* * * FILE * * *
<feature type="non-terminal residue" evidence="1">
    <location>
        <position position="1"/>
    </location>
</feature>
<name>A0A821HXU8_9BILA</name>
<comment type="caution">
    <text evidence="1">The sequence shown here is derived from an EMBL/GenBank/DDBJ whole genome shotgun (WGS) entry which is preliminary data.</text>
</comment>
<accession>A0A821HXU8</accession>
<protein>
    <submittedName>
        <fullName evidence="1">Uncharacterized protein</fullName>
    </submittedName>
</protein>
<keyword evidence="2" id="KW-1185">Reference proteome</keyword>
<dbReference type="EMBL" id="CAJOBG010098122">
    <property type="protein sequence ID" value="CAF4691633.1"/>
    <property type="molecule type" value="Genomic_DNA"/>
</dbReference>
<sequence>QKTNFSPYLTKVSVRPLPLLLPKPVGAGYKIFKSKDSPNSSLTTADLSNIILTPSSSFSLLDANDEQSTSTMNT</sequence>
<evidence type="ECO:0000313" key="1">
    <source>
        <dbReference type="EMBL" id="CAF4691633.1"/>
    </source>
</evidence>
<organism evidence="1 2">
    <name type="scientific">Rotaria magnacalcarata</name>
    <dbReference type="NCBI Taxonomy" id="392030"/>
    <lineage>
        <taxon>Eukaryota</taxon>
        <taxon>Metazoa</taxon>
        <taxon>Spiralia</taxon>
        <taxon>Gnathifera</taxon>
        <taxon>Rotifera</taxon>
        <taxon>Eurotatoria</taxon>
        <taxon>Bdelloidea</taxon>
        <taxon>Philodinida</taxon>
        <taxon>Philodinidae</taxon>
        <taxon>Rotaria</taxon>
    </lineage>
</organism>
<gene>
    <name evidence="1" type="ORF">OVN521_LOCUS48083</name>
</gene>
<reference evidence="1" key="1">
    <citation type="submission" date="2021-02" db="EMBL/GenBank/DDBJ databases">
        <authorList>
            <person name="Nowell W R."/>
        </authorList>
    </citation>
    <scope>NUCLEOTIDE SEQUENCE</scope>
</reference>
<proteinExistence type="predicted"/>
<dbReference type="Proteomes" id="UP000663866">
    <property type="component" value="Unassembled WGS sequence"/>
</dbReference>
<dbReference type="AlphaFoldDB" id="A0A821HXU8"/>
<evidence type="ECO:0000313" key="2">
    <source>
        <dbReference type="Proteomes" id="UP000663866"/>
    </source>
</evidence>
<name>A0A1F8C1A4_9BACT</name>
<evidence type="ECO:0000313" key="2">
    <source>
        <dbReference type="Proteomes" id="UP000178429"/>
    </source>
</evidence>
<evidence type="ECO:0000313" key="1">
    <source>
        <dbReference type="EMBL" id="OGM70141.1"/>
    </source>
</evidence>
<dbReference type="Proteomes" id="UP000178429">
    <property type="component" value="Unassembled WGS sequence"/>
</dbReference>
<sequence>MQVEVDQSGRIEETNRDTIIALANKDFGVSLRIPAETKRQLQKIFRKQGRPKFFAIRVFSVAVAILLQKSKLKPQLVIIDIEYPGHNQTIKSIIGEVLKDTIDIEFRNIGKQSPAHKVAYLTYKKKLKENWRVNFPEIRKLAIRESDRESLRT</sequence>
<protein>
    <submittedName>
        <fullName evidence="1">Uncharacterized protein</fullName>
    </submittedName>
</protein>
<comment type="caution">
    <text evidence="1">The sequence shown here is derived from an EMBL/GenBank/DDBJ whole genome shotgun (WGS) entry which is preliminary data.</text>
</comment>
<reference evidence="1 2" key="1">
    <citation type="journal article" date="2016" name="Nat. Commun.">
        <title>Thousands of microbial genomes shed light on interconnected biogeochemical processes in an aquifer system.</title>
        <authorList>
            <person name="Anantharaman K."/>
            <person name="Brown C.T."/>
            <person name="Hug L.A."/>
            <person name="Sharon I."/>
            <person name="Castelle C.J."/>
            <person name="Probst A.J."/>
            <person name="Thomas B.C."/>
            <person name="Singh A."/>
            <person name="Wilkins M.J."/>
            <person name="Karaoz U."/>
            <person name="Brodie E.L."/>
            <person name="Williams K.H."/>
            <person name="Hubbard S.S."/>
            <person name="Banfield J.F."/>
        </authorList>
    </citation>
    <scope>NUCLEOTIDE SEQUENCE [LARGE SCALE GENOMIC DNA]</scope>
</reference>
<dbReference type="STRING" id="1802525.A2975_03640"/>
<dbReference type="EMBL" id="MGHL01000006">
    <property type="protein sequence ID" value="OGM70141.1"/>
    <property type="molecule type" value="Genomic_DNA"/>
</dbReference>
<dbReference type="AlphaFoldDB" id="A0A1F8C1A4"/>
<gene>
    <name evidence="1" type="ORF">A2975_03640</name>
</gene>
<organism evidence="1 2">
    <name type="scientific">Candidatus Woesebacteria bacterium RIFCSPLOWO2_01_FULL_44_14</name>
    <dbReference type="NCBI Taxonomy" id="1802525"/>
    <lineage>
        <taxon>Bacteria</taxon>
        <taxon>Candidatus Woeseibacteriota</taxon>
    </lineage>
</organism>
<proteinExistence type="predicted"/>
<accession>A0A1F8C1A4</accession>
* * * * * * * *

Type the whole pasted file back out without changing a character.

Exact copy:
<feature type="non-terminal residue" evidence="1">
    <location>
        <position position="1"/>
    </location>
</feature>
<name>A0A821HXU8_9BILA</name>
<comment type="caution">
    <text evidence="1">The sequence shown here is derived from an EMBL/GenBank/DDBJ whole genome shotgun (WGS) entry which is preliminary data.</text>
</comment>
<accession>A0A821HXU8</accession>
<protein>
    <submittedName>
        <fullName evidence="1">Uncharacterized protein</fullName>
    </submittedName>
</protein>
<keyword evidence="2" id="KW-1185">Reference proteome</keyword>
<dbReference type="EMBL" id="CAJOBG010098122">
    <property type="protein sequence ID" value="CAF4691633.1"/>
    <property type="molecule type" value="Genomic_DNA"/>
</dbReference>
<sequence>QKTNFSPYLTKVSVRPLPLLLPKPVGAGYKIFKSKDSPNSSLTTADLSNIILTPSSSFSLLDANDEQSTSTMNT</sequence>
<evidence type="ECO:0000313" key="1">
    <source>
        <dbReference type="EMBL" id="CAF4691633.1"/>
    </source>
</evidence>
<organism evidence="1 2">
    <name type="scientific">Rotaria magnacalcarata</name>
    <dbReference type="NCBI Taxonomy" id="392030"/>
    <lineage>
        <taxon>Eukaryota</taxon>
        <taxon>Metazoa</taxon>
        <taxon>Spiralia</taxon>
        <taxon>Gnathifera</taxon>
        <taxon>Rotifera</taxon>
        <taxon>Eurotatoria</taxon>
        <taxon>Bdelloidea</taxon>
        <taxon>Philodinida</taxon>
        <taxon>Philodinidae</taxon>
        <taxon>Rotaria</taxon>
    </lineage>
</organism>
<gene>
    <name evidence="1" type="ORF">OVN521_LOCUS48083</name>
</gene>
<reference evidence="1" key="1">
    <citation type="submission" date="2021-02" db="EMBL/GenBank/DDBJ databases">
        <authorList>
            <person name="Nowell W R."/>
        </authorList>
    </citation>
    <scope>NUCLEOTIDE SEQUENCE</scope>
</reference>
<proteinExistence type="predicted"/>
<dbReference type="Proteomes" id="UP000663866">
    <property type="component" value="Unassembled WGS sequence"/>
</dbReference>
<dbReference type="AlphaFoldDB" id="A0A821HXU8"/>
<evidence type="ECO:0000313" key="2">
    <source>
        <dbReference type="Proteomes" id="UP000663866"/>
    </source>
</evidence>
<name>A0A1F8C1A4_9BACT</name>
<evidence type="ECO:0000313" key="2">
    <source>
        <dbReference type="Proteomes" id="UP000178429"/>
    </source>
</evidence>
<evidence type="ECO:0000313" key="1">
    <source>
        <dbReference type="EMBL" id="OGM70141.1"/>
    </source>
</evidence>
<dbReference type="Proteomes" id="UP000178429">
    <property type="component" value="Unassembled WGS sequence"/>
</dbReference>
<sequence>MQVEVDQSGRIEETNRDTIIALANKDFGVSLRIPAETKRQLQKIFRKQGRPKFFAIRVFSVAVAILLQKSKLKPQLVIIDIEYPGHNQTIKSIIGEVLKDTIDIEFRNIGKQSPAHKVAYLTYKKKLKENWRVNFPEIRKLAIRESDRESLRT</sequence>
<protein>
    <submittedName>
        <fullName evidence="1">Uncharacterized protein</fullName>
    </submittedName>
</protein>
<comment type="caution">
    <text evidence="1">The sequence shown here is derived from an EMBL/GenBank/DDBJ whole genome shotgun (WGS) entry which is preliminary data.</text>
</comment>
<reference evidence="1 2" key="1">
    <citation type="journal article" date="2016" name="Nat. Commun.">
        <title>Thousands of microbial genomes shed light on interconnected biogeochemical processes in an aquifer system.</title>
        <authorList>
            <person name="Anantharaman K."/>
            <person name="Brown C.T."/>
            <person name="Hug L.A."/>
            <person name="Sharon I."/>
            <person name="Castelle C.J."/>
            <person name="Probst A.J."/>
            <person name="Thomas B.C."/>
            <person name="Singh A."/>
            <person name="Wilkins M.J."/>
            <person name="Karaoz U."/>
            <person name="Brodie E.L."/>
            <person name="Williams K.H."/>
            <person name="Hubbard S.S."/>
            <person name="Banfield J.F."/>
        </authorList>
    </citation>
    <scope>NUCLEOTIDE SEQUENCE [LARGE SCALE GENOMIC DNA]</scope>
</reference>
<dbReference type="STRING" id="1802525.A2975_03640"/>
<dbReference type="EMBL" id="MGHL01000006">
    <property type="protein sequence ID" value="OGM70141.1"/>
    <property type="molecule type" value="Genomic_DNA"/>
</dbReference>
<dbReference type="AlphaFoldDB" id="A0A1F8C1A4"/>
<gene>
    <name evidence="1" type="ORF">A2975_03640</name>
</gene>
<organism evidence="1 2">
    <name type="scientific">Candidatus Woesebacteria bacterium RIFCSPLOWO2_01_FULL_44_14</name>
    <dbReference type="NCBI Taxonomy" id="1802525"/>
    <lineage>
        <taxon>Bacteria</taxon>
        <taxon>Candidatus Woeseibacteriota</taxon>
    </lineage>
</organism>
<proteinExistence type="predicted"/>
<accession>A0A1F8C1A4</accession>